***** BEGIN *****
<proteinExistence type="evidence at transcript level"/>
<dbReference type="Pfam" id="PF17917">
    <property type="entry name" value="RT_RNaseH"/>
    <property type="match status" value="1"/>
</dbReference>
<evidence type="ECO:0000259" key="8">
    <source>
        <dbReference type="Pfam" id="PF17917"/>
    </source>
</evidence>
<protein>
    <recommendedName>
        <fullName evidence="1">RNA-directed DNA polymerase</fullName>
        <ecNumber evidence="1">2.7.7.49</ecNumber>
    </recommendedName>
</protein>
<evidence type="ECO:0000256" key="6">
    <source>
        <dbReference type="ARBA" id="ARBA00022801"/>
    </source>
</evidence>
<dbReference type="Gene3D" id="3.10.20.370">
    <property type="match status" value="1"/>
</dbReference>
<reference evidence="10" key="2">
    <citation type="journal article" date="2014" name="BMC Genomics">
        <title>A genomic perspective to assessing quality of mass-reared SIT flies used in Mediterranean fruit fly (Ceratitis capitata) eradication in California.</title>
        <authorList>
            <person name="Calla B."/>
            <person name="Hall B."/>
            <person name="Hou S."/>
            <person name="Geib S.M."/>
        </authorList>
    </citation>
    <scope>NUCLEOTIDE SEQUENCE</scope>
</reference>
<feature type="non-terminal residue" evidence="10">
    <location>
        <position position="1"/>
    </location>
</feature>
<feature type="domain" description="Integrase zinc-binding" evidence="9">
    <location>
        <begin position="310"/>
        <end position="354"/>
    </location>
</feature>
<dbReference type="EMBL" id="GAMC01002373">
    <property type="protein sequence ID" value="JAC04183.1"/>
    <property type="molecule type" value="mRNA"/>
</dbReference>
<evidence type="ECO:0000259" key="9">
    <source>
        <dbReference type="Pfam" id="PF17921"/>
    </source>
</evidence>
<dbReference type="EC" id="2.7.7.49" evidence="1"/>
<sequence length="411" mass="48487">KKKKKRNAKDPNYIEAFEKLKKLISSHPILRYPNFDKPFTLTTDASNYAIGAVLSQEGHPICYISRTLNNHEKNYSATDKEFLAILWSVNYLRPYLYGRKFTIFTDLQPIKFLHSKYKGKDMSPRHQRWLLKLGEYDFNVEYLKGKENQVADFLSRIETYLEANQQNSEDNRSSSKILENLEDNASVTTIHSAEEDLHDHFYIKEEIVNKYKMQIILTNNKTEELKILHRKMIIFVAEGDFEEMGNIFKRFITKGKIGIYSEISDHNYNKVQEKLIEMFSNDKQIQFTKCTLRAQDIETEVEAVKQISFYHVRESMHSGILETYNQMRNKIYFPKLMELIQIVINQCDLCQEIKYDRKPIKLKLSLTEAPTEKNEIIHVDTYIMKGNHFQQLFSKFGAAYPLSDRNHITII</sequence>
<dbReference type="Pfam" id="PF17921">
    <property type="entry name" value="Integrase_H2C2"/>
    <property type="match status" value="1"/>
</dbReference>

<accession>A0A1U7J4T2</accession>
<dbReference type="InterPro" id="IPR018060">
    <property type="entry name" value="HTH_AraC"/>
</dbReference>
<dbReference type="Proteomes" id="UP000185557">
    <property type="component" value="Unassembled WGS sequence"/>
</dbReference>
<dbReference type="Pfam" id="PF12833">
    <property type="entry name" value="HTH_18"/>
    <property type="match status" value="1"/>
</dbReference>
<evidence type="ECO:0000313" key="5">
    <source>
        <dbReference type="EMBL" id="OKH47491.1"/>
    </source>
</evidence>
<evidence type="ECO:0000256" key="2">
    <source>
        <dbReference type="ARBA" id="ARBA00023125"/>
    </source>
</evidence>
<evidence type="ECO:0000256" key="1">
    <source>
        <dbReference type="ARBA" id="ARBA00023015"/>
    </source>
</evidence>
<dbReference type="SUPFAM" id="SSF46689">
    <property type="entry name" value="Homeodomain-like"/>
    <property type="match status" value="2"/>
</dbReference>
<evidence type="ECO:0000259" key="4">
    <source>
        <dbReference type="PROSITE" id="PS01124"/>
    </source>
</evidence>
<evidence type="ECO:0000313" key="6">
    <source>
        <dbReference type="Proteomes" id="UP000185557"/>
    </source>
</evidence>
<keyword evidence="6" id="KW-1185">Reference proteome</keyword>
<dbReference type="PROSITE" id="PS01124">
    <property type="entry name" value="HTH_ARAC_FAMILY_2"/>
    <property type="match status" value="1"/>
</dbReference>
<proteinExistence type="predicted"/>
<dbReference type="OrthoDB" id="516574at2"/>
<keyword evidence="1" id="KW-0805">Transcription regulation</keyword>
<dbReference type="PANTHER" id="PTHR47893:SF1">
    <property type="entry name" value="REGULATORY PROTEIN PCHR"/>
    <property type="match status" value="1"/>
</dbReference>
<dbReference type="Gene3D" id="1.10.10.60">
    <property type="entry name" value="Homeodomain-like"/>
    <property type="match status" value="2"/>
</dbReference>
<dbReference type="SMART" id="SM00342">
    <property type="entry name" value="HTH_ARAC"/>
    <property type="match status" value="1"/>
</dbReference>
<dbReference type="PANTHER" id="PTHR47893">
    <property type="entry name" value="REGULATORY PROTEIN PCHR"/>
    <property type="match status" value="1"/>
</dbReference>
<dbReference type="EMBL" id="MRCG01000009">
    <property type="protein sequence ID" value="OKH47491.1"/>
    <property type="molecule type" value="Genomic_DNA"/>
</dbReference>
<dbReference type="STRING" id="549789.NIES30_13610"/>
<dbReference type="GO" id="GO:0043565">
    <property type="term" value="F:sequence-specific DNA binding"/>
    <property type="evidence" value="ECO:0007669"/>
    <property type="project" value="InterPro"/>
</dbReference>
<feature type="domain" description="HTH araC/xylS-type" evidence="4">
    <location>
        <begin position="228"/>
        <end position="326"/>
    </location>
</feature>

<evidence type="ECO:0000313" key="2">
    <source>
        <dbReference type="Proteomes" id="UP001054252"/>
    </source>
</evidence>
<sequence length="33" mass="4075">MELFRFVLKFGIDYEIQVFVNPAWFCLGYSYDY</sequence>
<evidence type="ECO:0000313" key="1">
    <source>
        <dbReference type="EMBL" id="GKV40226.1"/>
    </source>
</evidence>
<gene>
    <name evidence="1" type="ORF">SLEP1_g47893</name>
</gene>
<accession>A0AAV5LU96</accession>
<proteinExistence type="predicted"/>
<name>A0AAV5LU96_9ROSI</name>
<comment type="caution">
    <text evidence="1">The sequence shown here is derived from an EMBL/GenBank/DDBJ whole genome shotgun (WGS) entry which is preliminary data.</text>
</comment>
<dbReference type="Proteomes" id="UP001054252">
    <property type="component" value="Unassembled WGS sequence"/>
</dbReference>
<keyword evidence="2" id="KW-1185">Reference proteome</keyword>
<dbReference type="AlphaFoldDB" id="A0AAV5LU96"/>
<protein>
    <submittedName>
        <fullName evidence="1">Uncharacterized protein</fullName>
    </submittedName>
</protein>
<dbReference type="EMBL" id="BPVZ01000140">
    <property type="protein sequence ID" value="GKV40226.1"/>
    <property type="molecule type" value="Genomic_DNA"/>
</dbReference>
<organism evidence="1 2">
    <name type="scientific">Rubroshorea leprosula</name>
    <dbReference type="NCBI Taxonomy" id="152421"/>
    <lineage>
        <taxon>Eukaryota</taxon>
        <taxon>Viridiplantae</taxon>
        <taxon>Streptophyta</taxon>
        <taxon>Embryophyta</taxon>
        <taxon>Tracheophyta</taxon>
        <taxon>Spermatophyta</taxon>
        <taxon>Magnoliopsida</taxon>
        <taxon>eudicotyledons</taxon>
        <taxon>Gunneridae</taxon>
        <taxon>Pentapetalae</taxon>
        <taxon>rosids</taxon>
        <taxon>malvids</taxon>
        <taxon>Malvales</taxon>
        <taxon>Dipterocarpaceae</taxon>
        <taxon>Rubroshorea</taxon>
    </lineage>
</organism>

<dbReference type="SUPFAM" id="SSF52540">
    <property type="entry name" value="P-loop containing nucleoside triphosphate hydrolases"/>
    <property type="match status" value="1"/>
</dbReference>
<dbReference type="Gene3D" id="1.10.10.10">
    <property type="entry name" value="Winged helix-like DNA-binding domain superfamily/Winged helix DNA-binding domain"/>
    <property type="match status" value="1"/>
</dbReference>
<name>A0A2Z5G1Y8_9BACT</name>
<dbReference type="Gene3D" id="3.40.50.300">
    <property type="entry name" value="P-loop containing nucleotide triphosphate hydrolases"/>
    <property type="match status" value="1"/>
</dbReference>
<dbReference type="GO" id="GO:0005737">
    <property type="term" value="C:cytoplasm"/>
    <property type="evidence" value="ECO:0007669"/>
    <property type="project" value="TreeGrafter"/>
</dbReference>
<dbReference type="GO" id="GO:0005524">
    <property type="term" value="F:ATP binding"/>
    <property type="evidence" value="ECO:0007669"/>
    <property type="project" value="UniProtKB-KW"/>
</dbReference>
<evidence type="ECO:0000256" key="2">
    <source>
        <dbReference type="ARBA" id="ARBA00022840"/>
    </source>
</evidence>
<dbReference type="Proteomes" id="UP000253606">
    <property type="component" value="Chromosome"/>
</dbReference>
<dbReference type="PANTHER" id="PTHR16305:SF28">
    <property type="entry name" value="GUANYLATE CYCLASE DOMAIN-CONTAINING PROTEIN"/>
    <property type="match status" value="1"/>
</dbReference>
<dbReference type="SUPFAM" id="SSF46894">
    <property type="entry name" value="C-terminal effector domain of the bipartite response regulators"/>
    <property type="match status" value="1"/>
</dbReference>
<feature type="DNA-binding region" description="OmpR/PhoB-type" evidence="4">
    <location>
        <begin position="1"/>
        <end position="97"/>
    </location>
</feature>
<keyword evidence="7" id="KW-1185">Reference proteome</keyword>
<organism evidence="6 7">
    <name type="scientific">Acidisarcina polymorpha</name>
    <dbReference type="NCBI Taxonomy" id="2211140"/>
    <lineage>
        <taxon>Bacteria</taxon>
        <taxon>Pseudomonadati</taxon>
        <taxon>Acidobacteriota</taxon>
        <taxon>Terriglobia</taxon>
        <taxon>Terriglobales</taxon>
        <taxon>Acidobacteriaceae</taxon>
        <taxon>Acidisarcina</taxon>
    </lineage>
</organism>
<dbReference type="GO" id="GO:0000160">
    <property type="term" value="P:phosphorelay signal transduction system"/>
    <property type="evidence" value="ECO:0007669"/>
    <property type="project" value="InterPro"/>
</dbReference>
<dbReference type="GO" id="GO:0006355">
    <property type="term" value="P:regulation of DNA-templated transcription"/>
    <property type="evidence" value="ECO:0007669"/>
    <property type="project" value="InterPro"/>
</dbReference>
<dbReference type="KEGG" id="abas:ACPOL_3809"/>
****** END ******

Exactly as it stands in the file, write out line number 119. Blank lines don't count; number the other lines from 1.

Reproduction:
<dbReference type="SMART" id="SM00342">